the appeal of PHILAMGEN from said trial court's decision in Civil Case No. 122920 to the Court of Appeal.
Said decision of the Court became final and executory on June 25, 1987.
Since the main case from which the petitioner's claims for their fees may arise has not yet become final, the
determination of the propriety of said fees and the amount thereof should be held in abeyance. This
procedure gains added validity in the light of the rule that the remedy for recovering attorney's fees as an
incident of the main action may be availed of only when something is due to the client. Thus, it was ruled
that:
... an attorney's fee cannot be determined until after the main litigation has been
decided and the subject of recovery is at the disposition of the court. The issue over
attorney's fee only arises when something has been recovered from which the fee is
to be paid. 15
It is further observed that the supposed contract alleged by petitioners as the basis for their fees provides
that the recovery of the amounts claimed is subject to certain contingencies. It is subject to the condition
that the fee shall be P30,000.00 in case of recovery of the P120,000.00 surety bond, plus an additional
amount in case the award is in excess of said P120,000.00 bond, on the sharing basis hereinbefore stated.
With regard to the effect of the alleged confirmation of the attorney's fees by some of the heirs of the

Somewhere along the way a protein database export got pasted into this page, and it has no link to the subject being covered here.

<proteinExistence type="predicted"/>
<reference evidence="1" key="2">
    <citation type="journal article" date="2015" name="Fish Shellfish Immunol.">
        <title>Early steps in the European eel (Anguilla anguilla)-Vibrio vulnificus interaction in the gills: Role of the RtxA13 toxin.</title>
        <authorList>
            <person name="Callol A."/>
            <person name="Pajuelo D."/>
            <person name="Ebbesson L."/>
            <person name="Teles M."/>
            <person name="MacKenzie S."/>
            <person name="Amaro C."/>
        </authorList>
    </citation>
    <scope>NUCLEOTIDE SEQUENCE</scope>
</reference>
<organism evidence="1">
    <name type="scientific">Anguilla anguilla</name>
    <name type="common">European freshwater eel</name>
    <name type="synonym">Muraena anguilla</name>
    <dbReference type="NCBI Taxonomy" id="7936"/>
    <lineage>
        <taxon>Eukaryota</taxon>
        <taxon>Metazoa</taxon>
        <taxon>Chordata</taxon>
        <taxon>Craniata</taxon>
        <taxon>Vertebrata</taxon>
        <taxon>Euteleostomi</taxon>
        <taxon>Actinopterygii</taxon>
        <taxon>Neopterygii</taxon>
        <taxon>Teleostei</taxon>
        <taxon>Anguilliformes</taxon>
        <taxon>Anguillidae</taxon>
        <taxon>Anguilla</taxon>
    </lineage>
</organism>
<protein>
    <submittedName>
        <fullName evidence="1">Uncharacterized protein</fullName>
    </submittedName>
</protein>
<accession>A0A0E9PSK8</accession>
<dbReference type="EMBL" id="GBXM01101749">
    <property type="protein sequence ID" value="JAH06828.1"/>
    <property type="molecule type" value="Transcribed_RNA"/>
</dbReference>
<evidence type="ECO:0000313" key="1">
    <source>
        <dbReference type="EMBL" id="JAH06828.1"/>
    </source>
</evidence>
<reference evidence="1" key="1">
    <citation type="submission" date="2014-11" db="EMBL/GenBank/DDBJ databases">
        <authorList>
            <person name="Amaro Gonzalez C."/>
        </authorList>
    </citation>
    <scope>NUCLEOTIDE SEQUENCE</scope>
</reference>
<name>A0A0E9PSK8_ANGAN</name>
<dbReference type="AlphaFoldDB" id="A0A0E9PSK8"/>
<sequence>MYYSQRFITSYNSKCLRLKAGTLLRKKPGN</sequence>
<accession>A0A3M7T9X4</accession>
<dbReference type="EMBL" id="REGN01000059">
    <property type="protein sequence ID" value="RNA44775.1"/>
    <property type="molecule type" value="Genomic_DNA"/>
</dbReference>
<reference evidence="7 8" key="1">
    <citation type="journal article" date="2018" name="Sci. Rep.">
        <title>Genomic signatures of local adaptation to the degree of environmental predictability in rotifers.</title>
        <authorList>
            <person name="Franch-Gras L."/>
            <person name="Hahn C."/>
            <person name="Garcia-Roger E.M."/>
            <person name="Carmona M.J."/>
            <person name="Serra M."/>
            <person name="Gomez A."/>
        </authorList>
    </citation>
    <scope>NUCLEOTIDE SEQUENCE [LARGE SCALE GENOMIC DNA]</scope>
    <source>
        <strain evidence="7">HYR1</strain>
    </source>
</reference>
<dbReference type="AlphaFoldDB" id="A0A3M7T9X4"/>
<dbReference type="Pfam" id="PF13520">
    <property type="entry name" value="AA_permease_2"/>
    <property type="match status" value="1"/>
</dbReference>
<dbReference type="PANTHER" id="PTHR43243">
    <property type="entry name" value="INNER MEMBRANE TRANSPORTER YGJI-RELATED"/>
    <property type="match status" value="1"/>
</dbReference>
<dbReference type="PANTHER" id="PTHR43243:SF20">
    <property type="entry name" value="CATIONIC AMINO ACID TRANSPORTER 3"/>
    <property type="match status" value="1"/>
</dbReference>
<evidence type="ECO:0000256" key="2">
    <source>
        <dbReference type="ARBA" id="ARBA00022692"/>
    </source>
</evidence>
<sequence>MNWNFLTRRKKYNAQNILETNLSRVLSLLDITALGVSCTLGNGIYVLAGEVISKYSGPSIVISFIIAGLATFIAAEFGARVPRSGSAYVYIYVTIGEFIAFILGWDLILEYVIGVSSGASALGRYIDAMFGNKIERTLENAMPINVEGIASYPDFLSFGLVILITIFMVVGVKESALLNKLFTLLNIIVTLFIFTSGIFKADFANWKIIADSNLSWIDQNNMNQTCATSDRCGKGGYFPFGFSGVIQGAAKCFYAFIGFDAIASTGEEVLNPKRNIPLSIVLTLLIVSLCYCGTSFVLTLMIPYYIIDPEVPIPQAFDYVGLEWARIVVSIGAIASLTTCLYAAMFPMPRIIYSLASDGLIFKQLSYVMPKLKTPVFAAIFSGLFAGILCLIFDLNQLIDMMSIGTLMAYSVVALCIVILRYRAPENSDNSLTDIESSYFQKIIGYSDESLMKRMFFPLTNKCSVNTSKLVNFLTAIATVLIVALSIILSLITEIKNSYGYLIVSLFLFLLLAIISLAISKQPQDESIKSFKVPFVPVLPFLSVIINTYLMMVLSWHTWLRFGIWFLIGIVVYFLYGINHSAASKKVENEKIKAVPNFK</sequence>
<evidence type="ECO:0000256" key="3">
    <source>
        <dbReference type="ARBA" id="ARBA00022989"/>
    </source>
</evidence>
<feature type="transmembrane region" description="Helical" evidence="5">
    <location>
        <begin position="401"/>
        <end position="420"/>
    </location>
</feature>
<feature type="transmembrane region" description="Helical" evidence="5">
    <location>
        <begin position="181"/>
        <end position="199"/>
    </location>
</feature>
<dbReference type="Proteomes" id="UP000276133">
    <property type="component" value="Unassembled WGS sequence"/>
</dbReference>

deceased. We are of the considered view that the orderly administration of justice dictates that such issue
be likewise determined by the court a quo inasmuch as it also necessarily involves the same contingencies
in determining the propriety and assessing the extent of recovery of attorney's fees by both petitioners
herein. The court below will be in a better position, after the entire case shall have been adjudicated,
inclusive of any liability of PHILAMGEN and the respective participations of the heirs of Dr. Casasola in the
award, to determine with evidentiary support such matters like the basis for the entitlement in the fees of
petitioner Dante Cruz and as to whether the agreement allegedly entered into with the late Dr. Casasola
would be binding on all his heirs, as contended by petitioner Quirante.
We, therefore, take exception to and reject that portion of the decision of the respondent court which holds
that the alleged confirmation to attorney's fees should not adversely affect the non-signatories thereto, since